"The largest earthquake ever recorded in Haiti devastated parts of the country, including the capital, on January 12, 2010. The quake, centered about 15 miles southwest of Port-au-Prince, had a magnitude of 7.0. A series of strong aftershocks have followed. Experts estimate the earthquake caused $8 to $14 billion in damage. Approximately 3 million people, roughly onethird of the overall population, have been affected by the earthquake with estimates ranging from 1.2 to 2 million people displaced. The government of Haiti is reporting an estimated 230,000 deaths and 300,600 injured. In the immediate aftermath of the earthquake, President Rene Préval described conditions in his country as 'unimaginable,' and appealed for international assistance. As the humanitarian relief operation continues, the government is struggling to restore the institutions needed for it to function, ensure political stability, and address long-term reconstruction and development planning. Prior to the earthquake, the international community was providing extensive development and humanitarian assistance to Haiti. […]. The Department of Homeland Security has temporarily halted the deportation of Haitians and granted Temporary Protected Status for 18 months to Haitian nationals in the United States as of January 12, 2010. Congressional concerns include budget priorities and oversight, burdensharing, immigration, tax incentives for charitable donations, trade preferences for Haiti, and helping constituents with adoptions and other issues. Several congressional committees have held hearings on Haiti. The focus of this report is on the immediate crisis in Haiti as a result of the earthquake, the U.S. and international response to date, and long-term implications of the earthquake."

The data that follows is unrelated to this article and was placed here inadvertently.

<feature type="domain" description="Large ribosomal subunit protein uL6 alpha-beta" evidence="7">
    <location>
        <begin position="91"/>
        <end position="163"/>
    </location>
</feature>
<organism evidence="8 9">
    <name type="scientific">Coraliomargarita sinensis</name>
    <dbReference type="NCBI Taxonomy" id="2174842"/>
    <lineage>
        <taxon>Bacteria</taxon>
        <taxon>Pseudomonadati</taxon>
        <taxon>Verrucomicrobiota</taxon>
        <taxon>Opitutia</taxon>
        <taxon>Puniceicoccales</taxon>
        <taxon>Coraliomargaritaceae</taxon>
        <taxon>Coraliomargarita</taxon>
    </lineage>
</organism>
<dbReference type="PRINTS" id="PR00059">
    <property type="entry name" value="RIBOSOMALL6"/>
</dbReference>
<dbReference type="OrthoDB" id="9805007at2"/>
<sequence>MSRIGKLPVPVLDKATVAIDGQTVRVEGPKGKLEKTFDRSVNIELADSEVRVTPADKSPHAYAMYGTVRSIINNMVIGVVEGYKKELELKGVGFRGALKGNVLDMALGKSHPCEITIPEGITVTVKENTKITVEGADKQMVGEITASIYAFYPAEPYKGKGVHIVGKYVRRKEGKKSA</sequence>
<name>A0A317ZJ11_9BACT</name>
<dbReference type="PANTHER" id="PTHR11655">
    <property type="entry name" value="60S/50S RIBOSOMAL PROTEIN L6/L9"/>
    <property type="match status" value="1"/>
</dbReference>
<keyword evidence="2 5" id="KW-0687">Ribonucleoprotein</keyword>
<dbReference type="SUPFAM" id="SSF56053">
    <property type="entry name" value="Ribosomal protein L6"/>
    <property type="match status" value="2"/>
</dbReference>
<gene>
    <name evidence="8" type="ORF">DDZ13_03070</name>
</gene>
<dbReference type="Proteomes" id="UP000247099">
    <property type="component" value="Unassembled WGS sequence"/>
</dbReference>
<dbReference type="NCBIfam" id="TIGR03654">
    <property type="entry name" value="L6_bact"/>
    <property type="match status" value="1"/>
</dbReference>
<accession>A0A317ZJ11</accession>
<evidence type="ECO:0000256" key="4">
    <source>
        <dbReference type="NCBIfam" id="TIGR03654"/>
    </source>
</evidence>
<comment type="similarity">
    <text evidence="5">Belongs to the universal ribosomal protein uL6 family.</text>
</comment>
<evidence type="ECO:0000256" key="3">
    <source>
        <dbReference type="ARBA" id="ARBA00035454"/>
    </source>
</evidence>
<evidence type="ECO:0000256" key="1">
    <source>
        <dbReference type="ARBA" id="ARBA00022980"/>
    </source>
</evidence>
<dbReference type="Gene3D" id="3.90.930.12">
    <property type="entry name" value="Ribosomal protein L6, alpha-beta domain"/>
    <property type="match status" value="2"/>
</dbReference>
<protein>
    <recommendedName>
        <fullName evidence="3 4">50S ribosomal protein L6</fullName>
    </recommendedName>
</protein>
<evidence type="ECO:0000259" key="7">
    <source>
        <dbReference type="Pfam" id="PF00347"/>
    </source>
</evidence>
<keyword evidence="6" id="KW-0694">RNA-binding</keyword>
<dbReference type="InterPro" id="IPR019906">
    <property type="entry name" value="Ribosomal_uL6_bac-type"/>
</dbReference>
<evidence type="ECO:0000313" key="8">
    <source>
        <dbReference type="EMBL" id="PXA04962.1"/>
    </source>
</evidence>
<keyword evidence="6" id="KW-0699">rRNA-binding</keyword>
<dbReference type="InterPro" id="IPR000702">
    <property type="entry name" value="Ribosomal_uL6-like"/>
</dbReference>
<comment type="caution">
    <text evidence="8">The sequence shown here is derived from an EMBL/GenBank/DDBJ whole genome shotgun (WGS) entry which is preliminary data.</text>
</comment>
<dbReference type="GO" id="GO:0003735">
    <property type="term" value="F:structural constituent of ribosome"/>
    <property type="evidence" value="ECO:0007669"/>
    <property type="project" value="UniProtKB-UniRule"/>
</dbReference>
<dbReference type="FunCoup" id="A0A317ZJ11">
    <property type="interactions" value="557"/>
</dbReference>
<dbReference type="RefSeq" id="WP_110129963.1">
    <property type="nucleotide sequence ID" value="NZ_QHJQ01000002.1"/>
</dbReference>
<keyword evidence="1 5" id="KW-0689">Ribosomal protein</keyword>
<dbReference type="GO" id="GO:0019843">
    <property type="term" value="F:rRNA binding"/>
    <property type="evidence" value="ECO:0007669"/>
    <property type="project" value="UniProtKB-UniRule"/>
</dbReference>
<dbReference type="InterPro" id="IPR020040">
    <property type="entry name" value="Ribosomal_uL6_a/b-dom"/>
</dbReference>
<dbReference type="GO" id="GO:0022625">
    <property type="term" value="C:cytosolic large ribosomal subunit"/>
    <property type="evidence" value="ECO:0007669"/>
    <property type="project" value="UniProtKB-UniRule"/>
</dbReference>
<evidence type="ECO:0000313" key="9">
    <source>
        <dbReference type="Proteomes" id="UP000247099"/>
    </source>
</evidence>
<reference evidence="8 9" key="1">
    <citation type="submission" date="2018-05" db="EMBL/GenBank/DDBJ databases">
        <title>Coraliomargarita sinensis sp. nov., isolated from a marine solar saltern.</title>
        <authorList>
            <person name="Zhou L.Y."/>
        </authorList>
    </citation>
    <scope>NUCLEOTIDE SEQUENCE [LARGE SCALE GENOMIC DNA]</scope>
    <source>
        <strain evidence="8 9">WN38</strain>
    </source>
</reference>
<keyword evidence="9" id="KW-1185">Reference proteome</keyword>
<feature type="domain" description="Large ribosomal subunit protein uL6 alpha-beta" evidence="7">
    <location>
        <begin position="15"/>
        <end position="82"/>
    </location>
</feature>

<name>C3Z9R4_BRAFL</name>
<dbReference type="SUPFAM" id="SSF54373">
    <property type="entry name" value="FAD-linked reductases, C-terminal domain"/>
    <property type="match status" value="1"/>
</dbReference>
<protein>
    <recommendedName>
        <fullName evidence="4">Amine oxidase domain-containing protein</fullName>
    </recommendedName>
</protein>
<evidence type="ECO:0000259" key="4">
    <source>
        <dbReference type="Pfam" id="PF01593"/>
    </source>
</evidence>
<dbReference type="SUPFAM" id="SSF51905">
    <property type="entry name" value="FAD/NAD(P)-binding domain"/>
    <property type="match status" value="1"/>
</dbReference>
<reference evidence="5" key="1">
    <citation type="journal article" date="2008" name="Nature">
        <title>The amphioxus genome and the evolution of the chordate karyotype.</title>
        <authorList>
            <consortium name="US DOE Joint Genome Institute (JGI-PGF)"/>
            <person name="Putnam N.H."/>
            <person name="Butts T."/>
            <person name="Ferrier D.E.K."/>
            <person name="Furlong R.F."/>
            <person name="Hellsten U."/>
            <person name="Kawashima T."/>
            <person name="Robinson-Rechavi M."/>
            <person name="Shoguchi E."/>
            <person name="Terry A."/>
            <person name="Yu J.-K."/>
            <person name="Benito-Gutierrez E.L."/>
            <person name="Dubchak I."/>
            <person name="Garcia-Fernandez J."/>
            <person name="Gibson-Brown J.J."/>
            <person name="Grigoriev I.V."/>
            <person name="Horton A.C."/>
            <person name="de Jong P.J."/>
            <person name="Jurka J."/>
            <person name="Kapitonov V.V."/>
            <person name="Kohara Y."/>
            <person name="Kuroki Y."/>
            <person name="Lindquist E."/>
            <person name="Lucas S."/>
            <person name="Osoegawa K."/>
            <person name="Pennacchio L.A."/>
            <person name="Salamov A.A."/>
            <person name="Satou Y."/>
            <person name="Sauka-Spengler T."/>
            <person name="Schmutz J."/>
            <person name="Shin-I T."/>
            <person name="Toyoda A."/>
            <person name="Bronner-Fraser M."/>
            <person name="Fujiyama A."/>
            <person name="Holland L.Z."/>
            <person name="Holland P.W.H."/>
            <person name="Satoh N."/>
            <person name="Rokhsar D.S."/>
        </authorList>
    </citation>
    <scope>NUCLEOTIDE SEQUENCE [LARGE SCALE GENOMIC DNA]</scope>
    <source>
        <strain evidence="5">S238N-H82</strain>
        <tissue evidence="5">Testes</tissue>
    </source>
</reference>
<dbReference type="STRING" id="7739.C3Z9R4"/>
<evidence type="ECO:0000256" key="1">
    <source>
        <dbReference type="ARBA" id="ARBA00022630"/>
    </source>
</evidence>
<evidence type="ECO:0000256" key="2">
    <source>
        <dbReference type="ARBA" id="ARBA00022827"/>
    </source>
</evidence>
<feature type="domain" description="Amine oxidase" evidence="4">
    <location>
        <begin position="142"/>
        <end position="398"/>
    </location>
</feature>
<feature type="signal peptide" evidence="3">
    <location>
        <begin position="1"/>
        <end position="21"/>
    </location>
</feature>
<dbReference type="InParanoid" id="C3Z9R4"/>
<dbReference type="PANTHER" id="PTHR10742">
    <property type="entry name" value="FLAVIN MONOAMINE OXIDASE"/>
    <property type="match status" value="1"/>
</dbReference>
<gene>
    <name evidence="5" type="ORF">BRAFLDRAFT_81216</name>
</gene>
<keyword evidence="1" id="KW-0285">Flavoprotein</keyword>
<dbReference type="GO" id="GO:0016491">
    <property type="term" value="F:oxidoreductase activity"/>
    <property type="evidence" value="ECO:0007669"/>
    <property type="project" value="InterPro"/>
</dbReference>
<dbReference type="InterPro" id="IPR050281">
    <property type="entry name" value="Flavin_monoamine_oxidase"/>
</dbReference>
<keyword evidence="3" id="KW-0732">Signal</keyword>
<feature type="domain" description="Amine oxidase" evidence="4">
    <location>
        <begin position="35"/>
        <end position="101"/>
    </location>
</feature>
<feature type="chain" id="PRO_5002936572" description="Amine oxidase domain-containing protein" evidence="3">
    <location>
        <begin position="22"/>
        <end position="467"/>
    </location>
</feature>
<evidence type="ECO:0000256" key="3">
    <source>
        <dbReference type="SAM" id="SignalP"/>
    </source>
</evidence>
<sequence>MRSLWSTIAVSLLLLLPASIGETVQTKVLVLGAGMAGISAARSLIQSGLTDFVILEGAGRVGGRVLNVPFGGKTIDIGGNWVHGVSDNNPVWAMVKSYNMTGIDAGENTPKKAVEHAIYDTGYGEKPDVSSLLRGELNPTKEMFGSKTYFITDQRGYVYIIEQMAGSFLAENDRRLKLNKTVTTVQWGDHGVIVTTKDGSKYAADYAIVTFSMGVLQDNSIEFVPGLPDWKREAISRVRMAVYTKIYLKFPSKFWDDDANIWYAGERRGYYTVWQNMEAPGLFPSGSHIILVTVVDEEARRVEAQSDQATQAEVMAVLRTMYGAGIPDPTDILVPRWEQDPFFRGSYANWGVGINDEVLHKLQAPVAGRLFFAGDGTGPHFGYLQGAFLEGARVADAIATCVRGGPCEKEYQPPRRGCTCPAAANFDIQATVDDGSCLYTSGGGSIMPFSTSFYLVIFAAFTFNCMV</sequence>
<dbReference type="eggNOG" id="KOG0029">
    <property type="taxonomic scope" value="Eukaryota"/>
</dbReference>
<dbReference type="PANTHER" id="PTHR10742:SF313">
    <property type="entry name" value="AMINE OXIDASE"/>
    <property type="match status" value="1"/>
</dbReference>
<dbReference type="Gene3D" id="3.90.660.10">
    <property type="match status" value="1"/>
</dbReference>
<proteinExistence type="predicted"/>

CRS Report for Congress, R41023